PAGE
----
Norris and Clark agree: Federal transmission siting authority can wait

Testifying before the Senate Energy and Natural Resources Committee on March 20, the two nominees for FERC seats, Commissioner John Norris and appointee Tony Clark, agreed there is no urgent need for increased federal siting authority for electric transmission lines, but each expressed different reasons for their conclusions.

Norris did not mention siting of electrical transmission is his prepared remarks but the issue came quickly to the fore. Committee Chair Jeff Bingaman (D-N.M.) directed his first question to both nominees, asking whether they think it “would be advisable for Congress to give [FERC] additional authority to have transmission sited? Do you think we are, under current law, able to build all the transmission we need in this country or do we need to change the law? ”

Norris said, “I wouldn’t say we need to change the law…yet,” adding that the biggest hurdle to getting transmission built in this country has been the inability to reach consensus on cost allocation. He said that is why Order 1000 gives deference to the regional planning entities to come up with a cost allocation formula. “I believe if we can give that a chance to work, that will help remove a major barrier from building transmission in this country,” he said. 

He added that there is some uncertainty about whether FERC’s backstop siting authority would be adequate if cost allocation issues aren’t resolved, if planning entities don’t move forward with transmission builds, and if states begin to withhold siting approval on much-needed projects. In that case, Norris said, “[T]here’s a chance we’d need to revisit [federal siting authority], but I think it would probably be premature at this time.”

Although his prepared remarks contained only a passing reference to transmission siting authority, upon questioning Clark agreed that federal backstop authority is a good idea. “I don’t know that we’d want to have a situation where maybe one state or one township or one county in the middle of a very important reliability line, for example, is able to block that [line],” he said.

However, Clark cited the need for continuing local involvement as a major reason for his hesitance to seek federal siting authority. “Electric transmission, in my experience… is the most difficult infrastructure to site, and so it’s important that we have that point of local contact, the ability of landowners to go directly to a more local commission like a state commission first,” he said.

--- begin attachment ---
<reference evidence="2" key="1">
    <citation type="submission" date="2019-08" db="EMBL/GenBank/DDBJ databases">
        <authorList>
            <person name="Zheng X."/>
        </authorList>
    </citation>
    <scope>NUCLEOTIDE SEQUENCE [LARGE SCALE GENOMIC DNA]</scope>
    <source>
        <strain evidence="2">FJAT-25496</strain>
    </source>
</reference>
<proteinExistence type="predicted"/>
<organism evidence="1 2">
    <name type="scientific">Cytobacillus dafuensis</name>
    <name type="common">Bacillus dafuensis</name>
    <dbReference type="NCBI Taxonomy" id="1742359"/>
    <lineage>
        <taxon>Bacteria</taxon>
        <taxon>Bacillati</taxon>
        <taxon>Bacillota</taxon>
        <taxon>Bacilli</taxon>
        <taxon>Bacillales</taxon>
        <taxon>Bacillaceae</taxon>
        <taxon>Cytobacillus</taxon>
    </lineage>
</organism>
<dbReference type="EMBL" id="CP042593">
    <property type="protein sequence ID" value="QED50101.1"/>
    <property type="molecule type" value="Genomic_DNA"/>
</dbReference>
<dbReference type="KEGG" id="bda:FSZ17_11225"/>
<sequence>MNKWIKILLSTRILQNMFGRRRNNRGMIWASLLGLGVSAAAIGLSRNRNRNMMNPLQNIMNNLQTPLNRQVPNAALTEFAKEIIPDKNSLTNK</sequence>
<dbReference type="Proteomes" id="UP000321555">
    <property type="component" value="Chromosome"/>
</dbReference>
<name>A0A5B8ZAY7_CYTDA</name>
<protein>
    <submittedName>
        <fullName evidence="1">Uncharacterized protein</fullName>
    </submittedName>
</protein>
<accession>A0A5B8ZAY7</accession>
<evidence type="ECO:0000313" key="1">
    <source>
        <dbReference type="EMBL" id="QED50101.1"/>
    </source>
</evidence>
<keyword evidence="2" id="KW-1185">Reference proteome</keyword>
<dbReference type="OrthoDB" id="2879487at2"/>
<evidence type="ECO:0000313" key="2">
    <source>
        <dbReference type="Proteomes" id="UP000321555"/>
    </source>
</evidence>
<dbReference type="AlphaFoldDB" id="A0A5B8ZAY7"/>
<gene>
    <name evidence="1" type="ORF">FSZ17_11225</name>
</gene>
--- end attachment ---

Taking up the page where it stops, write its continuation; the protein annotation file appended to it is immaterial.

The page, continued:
Responding to a question from his home state senator John Hoeven (R., N.D.), Clark added that FERC should try to support, as much as possible, a “bottoms-up” approach to systems planning. He said regional efforts can advance regional planning “for things like transmission and transmission planning,” and serve to develop “coalitions of the willing [that will] move forward and build out needed energy infrastructure projects.”

The nominees were also asked about whether the EPA’s mercury and air toxics standards (MATS) rule would have an adverse effect on grid reliability.

Referring to a “range of studies” on the topic, Norris predicted the effects of the rules would be “more than the EPA estimates, but less than some doomsday predictions. I think it’s going to land somewhere in the middle.”

Most of those assessments, Norris said, indicated that resources across regions would be adequate, though there could be localized impacts. Still, he said, “I believe there are sufficient tools in place to address reliability concerns going forward.”

On the issue of regulatory certainty, Clark said commission decisions, whether at the state or federal level, must be tied to a strict reading of the law. To do otherwise, he said, opens decisions to legal challenges which, “as much as anything, drives away investment from a regulated sector if there’s the sense that [investors] don’t ever really know that a commission’s finds are going to stick in court.”

After the Senate Energy and Natural Resources Committee makes its recommendations, the nominations will go before the full Senate.  

Click here to listen to Sen. Bingaman’s question about federal siting authorities and the answers from Norris and Clark.